In order to cope with target shortfalls, the EU plans to issue member states with credits so that they can trade in renewable energy. Thus, if the UK does not achieve its target but another country does, it can purchase credits from them. In fact, given this option, the UK will more than likely aim to achieve about 15% renewables, and purchase the balance in credits. This sounds like a cop-out, but if other countries are more suited to generate energy cheaply or easily from renewables, it makes sense that they specialise in it.

That said, the UK is blessed with natural resources that could make it a leader in renewables. It has simply lagged behind in exploiting them. Opportunities for UK farmers certainly exist and are likely to continue growing. Those with an ability to glance into the future could reap dividends by investigating the opportunities now.

New Policies For Age-Old Concept

Even though renewable energy has only recently picked up with a vengeance, it has been used on a local basis for many years. Wind has long been harnessed to power mills and wells, while anaerobic digestion tanks have been used to capture methane and sanitise sewage for several generations. Indeed, there is evidence of anaerobic digestion plants used to heat bath water in 10th century BC Assyria. Biofuel technology was even used to fuel military vehicles during the Second World War.


Recent increases in prices and demand threaten to pinch the financial returns of farmers.

Certain farm input costs continue to spiral upwards. This is taking some of the gloss off better prices in the cereals and milk sectors, and adding to the margin pressure in other sectors where there have not been significant price increases.

Animal feed prices are well documented. The uplift in cereals prices since the spring has been a prime factor, but the contribution of protein to animal diets should not be forgotten. As an example, soya prices have risen since last winter.

An oil price of around $100 per barrel directly feeds into higher tractor fuel prices. Duty rises on gas oil haven't helped. The rise in global energy costs is reflected in the price of fertiliser, as gas is a major feedstock for nitrogen production. Supply and demand imbalances are also driving up fertiliser costs. Higher grain prices have seen demand for the product surge, as a greater area is planted and producers chase extra yield. The US ethanol boom has also had an effect; American farmers have switched from growing soyabeans to growing maize, which increases the nitrogen requirement.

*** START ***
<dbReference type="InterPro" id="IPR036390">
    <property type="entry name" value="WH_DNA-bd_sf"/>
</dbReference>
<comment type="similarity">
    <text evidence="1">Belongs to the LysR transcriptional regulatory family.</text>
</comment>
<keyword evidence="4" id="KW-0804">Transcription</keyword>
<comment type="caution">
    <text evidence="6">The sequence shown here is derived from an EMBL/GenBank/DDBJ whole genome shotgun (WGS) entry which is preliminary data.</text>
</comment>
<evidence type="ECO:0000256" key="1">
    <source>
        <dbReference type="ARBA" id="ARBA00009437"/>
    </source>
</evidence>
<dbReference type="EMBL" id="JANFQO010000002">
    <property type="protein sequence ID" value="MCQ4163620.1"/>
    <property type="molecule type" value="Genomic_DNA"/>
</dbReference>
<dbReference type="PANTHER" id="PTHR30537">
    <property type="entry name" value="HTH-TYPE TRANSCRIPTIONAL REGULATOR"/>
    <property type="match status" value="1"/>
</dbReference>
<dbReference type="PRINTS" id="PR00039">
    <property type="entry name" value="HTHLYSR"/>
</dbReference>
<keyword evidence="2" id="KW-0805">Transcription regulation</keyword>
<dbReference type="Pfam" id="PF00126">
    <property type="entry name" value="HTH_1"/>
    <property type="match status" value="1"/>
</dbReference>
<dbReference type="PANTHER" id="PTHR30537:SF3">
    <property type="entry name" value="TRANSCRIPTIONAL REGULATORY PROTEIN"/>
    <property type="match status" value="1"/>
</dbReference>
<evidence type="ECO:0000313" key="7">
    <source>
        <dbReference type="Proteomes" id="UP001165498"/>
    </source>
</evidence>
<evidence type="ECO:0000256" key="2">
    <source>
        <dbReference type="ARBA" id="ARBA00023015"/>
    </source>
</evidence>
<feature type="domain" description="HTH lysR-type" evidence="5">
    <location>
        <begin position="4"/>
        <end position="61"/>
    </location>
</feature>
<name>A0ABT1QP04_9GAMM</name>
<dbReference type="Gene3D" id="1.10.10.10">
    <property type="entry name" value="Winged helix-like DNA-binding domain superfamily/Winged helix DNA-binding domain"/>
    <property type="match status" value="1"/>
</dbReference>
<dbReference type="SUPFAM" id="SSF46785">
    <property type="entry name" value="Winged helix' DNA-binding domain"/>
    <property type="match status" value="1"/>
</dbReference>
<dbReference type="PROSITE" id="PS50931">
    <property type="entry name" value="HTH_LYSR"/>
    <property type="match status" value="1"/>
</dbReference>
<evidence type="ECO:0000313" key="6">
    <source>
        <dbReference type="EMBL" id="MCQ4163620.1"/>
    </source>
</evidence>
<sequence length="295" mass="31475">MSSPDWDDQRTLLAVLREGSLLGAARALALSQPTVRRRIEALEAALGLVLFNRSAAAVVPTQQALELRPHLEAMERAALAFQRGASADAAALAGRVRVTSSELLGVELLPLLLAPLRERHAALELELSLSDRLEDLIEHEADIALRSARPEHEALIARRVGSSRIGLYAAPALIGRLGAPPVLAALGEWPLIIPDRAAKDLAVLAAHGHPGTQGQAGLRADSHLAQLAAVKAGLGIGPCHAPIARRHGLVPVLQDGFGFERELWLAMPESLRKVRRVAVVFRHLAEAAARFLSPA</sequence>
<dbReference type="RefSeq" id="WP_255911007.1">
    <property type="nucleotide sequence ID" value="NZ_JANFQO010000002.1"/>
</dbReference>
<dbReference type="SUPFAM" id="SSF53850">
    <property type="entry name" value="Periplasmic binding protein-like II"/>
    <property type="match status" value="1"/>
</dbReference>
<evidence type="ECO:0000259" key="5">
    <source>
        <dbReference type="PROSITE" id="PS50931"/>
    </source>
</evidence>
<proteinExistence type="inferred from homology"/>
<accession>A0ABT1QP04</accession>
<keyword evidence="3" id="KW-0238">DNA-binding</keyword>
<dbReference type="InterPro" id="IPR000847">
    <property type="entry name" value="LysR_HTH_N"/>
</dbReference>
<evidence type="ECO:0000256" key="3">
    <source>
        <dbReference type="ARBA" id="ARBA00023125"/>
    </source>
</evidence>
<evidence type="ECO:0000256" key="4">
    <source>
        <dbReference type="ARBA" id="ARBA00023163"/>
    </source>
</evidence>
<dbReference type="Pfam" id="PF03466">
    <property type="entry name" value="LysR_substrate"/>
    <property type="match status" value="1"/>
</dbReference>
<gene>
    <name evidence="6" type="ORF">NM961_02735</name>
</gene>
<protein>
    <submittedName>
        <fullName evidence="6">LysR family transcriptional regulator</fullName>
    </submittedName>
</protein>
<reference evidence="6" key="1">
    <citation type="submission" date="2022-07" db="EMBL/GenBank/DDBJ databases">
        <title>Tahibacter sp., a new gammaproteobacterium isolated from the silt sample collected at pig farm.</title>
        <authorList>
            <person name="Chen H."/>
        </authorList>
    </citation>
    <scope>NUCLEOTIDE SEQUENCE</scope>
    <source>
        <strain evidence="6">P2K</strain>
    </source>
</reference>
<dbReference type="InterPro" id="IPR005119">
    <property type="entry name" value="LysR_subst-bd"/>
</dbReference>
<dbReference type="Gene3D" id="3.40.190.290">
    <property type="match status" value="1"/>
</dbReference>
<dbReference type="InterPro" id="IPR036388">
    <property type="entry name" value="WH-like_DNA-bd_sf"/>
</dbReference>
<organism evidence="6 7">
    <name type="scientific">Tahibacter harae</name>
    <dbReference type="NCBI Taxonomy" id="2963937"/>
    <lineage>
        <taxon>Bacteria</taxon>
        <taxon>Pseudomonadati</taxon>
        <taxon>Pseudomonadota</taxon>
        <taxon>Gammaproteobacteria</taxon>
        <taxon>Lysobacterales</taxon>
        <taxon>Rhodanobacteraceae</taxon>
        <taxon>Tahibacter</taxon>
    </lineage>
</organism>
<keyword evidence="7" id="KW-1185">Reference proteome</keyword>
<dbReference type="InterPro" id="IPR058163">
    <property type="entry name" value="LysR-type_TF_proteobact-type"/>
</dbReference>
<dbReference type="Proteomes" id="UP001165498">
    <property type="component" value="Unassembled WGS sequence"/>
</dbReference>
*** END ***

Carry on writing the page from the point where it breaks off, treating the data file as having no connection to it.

Unfortunately, the surge in demand has been met with static supply as there are obviously structural constraints to the speed at which the fertiliser industry can increase production. In fact, capacity has decreased over the past few years, at least in Europe. Although nitrogen prices have fluctuated in line with energy prices, the new factor this time is booming values for potassium and phospherous. Traders report phenomenal demand from China (much of which is being subsidised), as well as competition for petro-chemical feedstocks from the energy sector. Many merchants have been unable to supply fertiliser products until last month (February).

Although prices for cereals and dairy farms are looking much better than they did a year ago, these cost increases will take some of the shine off them. Indeed, many farms' financial returns may not be much better in 2007/08 than they were in 2006/07. Unfortunately, those parts of the industry that have not seen better prices (beef, sheep, pigs and vegetables) are being caught in a cost-price squeeze.


The RDPE has finally been approved. But Defra's changes to the ESS and Energy Crops Scheme could affect growers in various ways.

In December 2007, the EU Commission approved the Rural Development Plan for England (RDPE) for 2007 to 2013. After all the delays, the launch of the programme will be almost exactly one year late. Under the RDPE, approximately Ł4bn will be available for rural support over the seven-year period. This is more than double the last period's amount, highlighting the Government's commitment to rural development.